We count things. Weeks of paid vacation. Weeks of unpaid vacation. Years until retirement. The miles from Pittsburgh. We brainstorm how to spend as many days at the lake as possible.
Tom and Wendy call us after dinner.
“We just want to check in. See how everything’s going,” Tom says. He and my grandmother grew up in Binghamton, only a half-generation apart. Over the phone, he sounds just like her, taking time with his vowels.
“How are you?” Wendy asks, almost in a whisper, like telling a secret she wants to take back.
“The cottage is great,” I tell them. “Just like I always picture it. The boys love it.”
“I’ve asked Jeanie Coughlin to stop by this week to say hello. She was great friends with your mom growing up,” Tom says.
Kamal writes me a note on a pad of paper by the phone. Tell them we’ll make arrangements for me to fly out to Binghamton next week. We can hire a lawyer to draft the sales documents. He’s ready.
Simon comes down the stairs in his fleece skull-and-bones pajamas. He can’t fall asleep. I hold back relaying Kamal’s note to Tom and Wendy. We can figure it out in a few days. After Simon is settled in his bed, Kamal and I tuck under our down comforter. We have to stretch across the king-size mattress to find each other.
On our last morning, we take turns swimming the quarter mile across the lake. I swim first. Kamal ties a rope between a boogie board and the rowboat and pulls Simon, in his bright yellow life vest, behind him as he rows. Oscar paddles his own kayak.
I’ve swum across the lake a handful of times, always an event when we gather at Forest Lodge. Like every other time, I’m nervous before heading out. The water is cold. I push off from the algae-slick ladder and curl up my legs until I’m past the waving underwater plants. I know the fish won’t nibble at my skin as long as I keep moving.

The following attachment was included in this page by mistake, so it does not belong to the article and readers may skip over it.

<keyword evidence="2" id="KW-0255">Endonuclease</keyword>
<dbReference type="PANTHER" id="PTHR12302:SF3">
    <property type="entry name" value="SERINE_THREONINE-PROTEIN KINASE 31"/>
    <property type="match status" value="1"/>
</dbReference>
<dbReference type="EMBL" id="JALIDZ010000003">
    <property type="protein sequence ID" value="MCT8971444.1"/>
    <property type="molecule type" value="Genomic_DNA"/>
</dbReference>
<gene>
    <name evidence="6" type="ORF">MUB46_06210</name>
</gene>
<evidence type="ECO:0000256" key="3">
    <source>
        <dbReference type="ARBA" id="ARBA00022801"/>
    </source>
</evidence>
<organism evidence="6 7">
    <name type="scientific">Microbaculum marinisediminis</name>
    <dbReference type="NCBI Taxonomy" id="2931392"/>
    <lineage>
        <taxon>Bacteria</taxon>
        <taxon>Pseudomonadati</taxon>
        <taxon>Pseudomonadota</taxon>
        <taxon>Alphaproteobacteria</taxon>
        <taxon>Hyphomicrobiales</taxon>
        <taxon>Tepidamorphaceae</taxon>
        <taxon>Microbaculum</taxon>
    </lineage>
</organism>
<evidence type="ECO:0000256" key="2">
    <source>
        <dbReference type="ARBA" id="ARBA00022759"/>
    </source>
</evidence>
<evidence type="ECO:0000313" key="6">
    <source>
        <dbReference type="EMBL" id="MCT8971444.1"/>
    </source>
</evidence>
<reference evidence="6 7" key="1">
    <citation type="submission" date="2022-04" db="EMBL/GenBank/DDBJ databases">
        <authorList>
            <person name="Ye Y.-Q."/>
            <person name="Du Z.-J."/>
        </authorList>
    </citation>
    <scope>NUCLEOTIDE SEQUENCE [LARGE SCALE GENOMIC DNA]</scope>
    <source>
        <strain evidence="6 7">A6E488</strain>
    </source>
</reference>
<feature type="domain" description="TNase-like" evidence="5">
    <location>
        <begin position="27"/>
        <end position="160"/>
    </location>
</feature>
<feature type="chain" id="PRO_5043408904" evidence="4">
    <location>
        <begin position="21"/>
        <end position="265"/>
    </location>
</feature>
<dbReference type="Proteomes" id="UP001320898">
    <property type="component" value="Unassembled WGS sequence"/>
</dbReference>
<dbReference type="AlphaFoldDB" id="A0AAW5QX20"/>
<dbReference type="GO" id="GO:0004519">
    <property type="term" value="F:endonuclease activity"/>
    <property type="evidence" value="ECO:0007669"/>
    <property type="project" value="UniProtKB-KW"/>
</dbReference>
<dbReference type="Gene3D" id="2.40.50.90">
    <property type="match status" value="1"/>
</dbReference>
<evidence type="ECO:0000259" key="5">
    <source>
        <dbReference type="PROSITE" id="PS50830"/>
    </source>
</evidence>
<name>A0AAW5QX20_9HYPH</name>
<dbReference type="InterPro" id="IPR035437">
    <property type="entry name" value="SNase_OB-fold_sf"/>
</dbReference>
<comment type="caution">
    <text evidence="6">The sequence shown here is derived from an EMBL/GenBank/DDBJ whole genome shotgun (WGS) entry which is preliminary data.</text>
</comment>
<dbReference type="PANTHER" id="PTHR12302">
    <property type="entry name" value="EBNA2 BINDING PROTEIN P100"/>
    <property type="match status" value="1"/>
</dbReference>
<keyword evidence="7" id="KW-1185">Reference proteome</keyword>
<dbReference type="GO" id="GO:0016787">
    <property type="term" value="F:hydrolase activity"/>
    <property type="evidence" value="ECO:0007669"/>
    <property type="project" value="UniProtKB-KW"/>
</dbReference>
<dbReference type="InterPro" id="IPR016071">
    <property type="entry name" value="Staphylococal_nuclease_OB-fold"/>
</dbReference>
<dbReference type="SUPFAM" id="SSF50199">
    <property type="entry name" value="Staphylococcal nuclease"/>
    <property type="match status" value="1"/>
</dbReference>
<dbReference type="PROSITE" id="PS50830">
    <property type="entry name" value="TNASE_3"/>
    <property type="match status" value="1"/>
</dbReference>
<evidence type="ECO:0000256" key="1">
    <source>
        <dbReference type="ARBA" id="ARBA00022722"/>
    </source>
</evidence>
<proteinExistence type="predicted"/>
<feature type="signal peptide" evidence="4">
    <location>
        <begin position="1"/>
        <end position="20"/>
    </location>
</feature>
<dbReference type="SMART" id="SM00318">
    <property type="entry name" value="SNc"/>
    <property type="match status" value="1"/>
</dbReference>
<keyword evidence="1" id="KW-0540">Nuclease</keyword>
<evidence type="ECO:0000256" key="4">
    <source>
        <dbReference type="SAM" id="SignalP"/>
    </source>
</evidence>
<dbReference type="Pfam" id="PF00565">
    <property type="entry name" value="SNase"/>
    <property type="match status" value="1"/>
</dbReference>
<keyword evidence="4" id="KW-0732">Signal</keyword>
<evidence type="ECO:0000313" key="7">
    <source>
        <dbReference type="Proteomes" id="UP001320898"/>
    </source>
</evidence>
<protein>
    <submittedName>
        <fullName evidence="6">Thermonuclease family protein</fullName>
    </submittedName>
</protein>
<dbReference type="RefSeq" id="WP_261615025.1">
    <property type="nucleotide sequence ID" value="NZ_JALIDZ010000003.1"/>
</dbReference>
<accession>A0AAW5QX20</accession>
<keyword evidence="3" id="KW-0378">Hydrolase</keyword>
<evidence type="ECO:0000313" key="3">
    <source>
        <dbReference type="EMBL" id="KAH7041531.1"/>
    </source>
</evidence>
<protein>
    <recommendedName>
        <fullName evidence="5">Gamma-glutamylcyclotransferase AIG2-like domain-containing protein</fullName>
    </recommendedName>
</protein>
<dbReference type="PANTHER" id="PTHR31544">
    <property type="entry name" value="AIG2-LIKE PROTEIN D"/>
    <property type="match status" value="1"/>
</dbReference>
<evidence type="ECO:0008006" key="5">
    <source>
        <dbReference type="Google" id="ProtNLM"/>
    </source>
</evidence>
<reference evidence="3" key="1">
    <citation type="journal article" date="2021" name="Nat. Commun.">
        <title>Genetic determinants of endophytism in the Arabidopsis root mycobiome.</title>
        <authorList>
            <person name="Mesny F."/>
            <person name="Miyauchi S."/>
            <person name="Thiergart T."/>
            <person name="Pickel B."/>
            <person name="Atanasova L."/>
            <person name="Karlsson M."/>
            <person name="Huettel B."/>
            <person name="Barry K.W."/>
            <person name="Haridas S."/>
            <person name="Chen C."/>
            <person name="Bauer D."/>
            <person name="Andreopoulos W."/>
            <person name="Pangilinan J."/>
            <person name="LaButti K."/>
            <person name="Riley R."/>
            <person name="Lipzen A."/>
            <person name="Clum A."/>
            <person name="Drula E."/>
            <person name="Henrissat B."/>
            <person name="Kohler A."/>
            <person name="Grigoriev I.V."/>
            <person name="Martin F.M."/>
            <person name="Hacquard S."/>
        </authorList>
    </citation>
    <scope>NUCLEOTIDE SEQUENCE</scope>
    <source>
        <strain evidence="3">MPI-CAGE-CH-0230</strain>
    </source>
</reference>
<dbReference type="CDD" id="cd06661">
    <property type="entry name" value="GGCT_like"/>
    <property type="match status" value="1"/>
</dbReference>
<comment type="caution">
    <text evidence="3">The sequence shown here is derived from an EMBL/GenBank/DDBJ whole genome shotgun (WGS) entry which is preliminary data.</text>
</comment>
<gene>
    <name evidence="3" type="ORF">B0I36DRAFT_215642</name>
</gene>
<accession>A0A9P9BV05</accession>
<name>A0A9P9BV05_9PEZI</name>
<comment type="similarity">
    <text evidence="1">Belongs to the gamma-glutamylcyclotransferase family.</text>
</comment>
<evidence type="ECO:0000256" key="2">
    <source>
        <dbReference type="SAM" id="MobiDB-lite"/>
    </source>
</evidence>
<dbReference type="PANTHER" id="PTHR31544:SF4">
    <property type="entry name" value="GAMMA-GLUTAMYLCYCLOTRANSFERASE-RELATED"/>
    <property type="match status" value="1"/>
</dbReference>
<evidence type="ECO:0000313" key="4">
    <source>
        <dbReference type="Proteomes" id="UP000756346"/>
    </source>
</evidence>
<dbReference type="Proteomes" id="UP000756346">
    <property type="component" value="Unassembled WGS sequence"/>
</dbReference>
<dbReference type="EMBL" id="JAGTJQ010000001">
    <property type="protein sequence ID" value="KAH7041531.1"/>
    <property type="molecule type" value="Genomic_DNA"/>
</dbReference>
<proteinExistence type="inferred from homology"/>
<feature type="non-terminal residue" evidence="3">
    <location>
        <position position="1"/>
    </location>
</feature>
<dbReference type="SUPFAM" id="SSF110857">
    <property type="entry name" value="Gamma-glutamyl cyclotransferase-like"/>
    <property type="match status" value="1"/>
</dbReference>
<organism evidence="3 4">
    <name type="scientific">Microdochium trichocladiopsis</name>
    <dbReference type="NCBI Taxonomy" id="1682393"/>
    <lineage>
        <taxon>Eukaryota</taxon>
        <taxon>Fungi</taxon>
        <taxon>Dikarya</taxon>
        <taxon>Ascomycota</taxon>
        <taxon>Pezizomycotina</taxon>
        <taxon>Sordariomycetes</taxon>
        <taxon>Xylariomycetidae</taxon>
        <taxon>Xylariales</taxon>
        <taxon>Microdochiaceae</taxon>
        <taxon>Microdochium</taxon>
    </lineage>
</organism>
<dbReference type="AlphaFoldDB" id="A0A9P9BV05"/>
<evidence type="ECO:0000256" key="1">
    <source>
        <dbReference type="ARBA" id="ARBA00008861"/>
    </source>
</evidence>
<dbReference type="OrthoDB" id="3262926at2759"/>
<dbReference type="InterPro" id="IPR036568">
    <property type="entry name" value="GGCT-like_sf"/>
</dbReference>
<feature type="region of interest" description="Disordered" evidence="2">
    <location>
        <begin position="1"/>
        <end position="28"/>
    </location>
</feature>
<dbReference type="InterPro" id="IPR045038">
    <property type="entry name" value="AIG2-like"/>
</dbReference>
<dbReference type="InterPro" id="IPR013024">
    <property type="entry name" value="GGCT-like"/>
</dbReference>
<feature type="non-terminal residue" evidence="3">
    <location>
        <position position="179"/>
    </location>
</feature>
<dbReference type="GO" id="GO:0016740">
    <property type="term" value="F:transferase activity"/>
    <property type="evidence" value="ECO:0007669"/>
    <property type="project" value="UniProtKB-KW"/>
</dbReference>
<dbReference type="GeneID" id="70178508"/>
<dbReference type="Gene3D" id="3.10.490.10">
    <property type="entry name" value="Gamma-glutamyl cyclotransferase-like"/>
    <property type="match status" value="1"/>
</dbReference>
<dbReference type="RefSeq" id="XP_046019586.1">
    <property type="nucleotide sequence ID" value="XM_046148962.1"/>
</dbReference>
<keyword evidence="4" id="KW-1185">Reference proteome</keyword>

Kamal rows beside me. Oscar shouts he wants to paddle ahead. Simon sings an adventure tune from his board. I do the breast stroke with my head above water, like always. My hands meet in front of me, my arms white beneath the surface. Scoop and glide. I blow out through my mouth but the glacier smell of the water still makes its way into my nose. It’s untouched, primeval. I have swum this length with my mom and my sister, with my stepfather. With my aunt in the rowboat, towels piled on the bench seat beside her.
Before Oscar was born, I had a miscarriage. I was pregnant for thirteen weeks, the second half of the short pregnancy spent holding my stomach against waves of nausea. I bled and then cramped and then lost what had been growing inside me. The depth of loss took me by surprise.
“I don’t understand how I can miss something we never had,” I cried to Kamal from the toilet, blood clotting between my legs.
He kneeled next to me, his fingers stroking the palm of my hand.
“It’s because we’ve lost the future,” he said.